Eight French officers traveled across the Atlantic to fight in the American War of Independence. Along the way and back at home, they wrote down their recollections and impressions of the war and this new country in letters, diaries and memoirs — and this summer, Washington can relive it all in a new exhibition.
“Revolutionary Reflections: French Memories of the War for America” is a small exhibition that packs a definite academic punch. The primary source documents on display here are impressive, and these firsthand reflections are accompanied by an array of medals, portraits and prints that bring alive an uncertain time in American history.
The show, set in a room at the Anderson House, an opulent Gilded Age mansion in Dupont Circle, is largely drawn from the American Revolution Institute of the Society of the Cincinnati’s collections. Often the American’s War of Independence is heavily mythologized, and this exhibition helps strip that away — and remind visitors that it was a much broader international conflict than the name suggests.
The exhibition also explores how these officers’ American experience impacted their perceptions of the turmoil in their country’s own subsequent revolution just six years later. “I feel that liberty will ultimately be established in the old as well as in the new world, and that then the history of our revolutions will put all things and all persons in their proper places,” the exhibition quotes from the memoir of the Marquis de Lafayette.
“Revolutionary Reflections” stems from the strength of the institute’s collection, curator Emily Schulz Parsons said. In the last decade, it acquired a number of the journals and even some of the portraits on display, she noted, and “we knew we had this richness of material about these French officers and what their service here meant to them.”
“[Out of] six of the eight journals we have that are in original manuscript form, we have five of them in our collections and one of them is on loan from the family in France. That was really the core of the exhibition and our starting point,” she told The Washington Diplomat.
Alongside each of the written French works, visitors can see portraits of the officers themselves. On display are masterpieces by the French artist Jean-Baptiste Greuze and Spanish portrait painter Vicente López y Portaña, among other works.
“It’s obviously an exhibition about the French experience, but there are threads in here for those who ended up in Spain after the war, there’s an Irish connection, some of the regiments that they were serving in ended up with German soldiers in them as well,” Parsons said.
The Spanish portrait is one of the highlights of the show, and a fascinating story in its own right. A depiction of the Marquis de Saint-Simon — who commanded 4,000 French troops at Yorktown, but as a royalist, moved to Spain in 1792 — it was put in deposit at the Prado Museum for safekeeping during the Spanish Civil War. “And then somehow it lost the identity of who he was. When we acquired it, the dealer we acquired it from had literally just found out who he was in the last year or two. Before that, it was published in the 1990s in a catalogue of the artist just as an unknown general. So the painting’s had an extraordinary life,” Parsons noted.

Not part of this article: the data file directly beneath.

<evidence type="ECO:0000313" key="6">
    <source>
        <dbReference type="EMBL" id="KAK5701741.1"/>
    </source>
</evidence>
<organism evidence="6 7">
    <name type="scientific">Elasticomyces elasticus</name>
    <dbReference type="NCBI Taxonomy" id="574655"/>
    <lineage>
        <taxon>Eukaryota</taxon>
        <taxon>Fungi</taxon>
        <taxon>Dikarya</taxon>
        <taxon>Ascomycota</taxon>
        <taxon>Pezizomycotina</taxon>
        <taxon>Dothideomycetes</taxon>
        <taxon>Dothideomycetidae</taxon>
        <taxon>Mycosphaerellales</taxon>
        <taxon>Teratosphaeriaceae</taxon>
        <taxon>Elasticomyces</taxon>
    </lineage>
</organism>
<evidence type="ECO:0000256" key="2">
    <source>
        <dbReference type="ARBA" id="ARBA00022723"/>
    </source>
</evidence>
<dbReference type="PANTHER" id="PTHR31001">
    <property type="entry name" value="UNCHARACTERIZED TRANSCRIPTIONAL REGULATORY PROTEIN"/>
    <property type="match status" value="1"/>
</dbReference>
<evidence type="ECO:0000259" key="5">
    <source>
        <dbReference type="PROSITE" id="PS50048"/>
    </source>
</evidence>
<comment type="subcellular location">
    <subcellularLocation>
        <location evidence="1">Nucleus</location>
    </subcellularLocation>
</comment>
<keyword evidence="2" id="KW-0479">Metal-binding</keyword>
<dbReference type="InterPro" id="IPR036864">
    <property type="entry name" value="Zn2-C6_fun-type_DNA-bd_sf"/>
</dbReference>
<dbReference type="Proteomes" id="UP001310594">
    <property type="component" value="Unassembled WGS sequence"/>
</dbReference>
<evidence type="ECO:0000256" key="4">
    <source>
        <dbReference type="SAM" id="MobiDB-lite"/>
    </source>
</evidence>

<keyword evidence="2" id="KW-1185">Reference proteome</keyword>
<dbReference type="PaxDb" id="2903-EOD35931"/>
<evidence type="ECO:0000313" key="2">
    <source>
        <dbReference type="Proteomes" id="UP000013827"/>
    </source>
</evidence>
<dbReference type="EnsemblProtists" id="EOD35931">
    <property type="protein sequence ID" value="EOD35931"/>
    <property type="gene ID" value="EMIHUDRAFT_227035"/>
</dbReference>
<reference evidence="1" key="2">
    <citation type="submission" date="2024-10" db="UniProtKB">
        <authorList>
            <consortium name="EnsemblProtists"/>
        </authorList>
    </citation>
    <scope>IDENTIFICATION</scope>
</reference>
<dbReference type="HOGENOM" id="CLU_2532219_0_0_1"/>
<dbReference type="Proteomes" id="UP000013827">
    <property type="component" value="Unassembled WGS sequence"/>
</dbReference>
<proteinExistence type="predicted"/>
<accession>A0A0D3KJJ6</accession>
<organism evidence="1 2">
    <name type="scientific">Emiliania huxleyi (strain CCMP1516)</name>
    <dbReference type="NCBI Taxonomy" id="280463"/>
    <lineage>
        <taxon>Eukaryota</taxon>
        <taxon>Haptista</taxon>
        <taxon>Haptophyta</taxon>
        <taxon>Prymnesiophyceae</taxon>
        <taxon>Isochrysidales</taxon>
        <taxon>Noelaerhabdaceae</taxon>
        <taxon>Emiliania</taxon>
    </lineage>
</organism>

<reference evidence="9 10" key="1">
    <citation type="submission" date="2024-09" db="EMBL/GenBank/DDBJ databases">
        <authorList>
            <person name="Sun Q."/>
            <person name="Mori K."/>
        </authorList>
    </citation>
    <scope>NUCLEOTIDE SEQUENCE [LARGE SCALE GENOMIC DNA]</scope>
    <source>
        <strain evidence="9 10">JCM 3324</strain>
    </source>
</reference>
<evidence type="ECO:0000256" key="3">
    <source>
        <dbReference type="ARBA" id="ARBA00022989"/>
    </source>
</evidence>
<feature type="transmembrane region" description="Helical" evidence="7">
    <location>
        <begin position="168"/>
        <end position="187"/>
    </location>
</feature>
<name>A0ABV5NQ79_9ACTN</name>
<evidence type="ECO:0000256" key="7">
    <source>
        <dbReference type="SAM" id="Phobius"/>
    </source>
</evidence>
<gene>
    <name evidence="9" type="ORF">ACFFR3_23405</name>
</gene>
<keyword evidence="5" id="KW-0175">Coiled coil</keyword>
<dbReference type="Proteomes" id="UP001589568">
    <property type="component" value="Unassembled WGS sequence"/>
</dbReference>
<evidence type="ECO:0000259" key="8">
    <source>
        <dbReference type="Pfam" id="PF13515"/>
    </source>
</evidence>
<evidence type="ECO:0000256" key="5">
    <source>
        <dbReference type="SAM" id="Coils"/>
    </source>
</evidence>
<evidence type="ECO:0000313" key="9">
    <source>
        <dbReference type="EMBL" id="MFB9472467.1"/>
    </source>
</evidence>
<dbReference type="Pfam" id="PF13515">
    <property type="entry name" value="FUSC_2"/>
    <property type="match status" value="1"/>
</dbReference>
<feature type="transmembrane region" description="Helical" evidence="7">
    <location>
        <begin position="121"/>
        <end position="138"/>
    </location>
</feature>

“And after we acquired the painting and really dove into his story, we learned that a member of the society who represents him, who’s a descendant, owned his journal. It had never been published, never been displayed in America, and he was generous enough to send it for display here so we were able to join them together for the first time probably since Saint-Simon died,” she added.
The small but memorable show revels in other remarkable moments. Back in July 1782, the French army camped on the very site of the Anderson House as the 4,000 men were marching back up to Boston from wintering in Virginia. This July, Anderson House will host an evening with champagne and history to commemorate that event.
Throughout the exhibition, there is an excellent mix of portraiture, original documents and helpful informational text, especially necessary for those who can’t read French (or late 18th century and early 19th century French handwriting). But the artistic highlight is the allegorical portrait of Thomas François Lenormand de Victot by Nicolas-René Jollain, painted in 1783. Lenormand died in April 1782 as he was serving in Admiral de Grasse’s fleet in the Caribbean. In the painting, Death in the form of a skeleton swoops in, covered in a sheet and bearing a sickle. It’s a vividly wrought, wonderfully strange image that is worth the visit alone.
Revolutionary Reflections: French Memories of the War for America
through Oct. 27
American Revolution Institute of the Society of the Cincinnati
2118 Massachusetts Ave., NW
For more information, please call (202) 785-2040 or visit www.americanrevolutioninstitute.org.
About the Author
Mackenzie Weinger (@mweinger) is a contributing writer for The Washington Diplomat.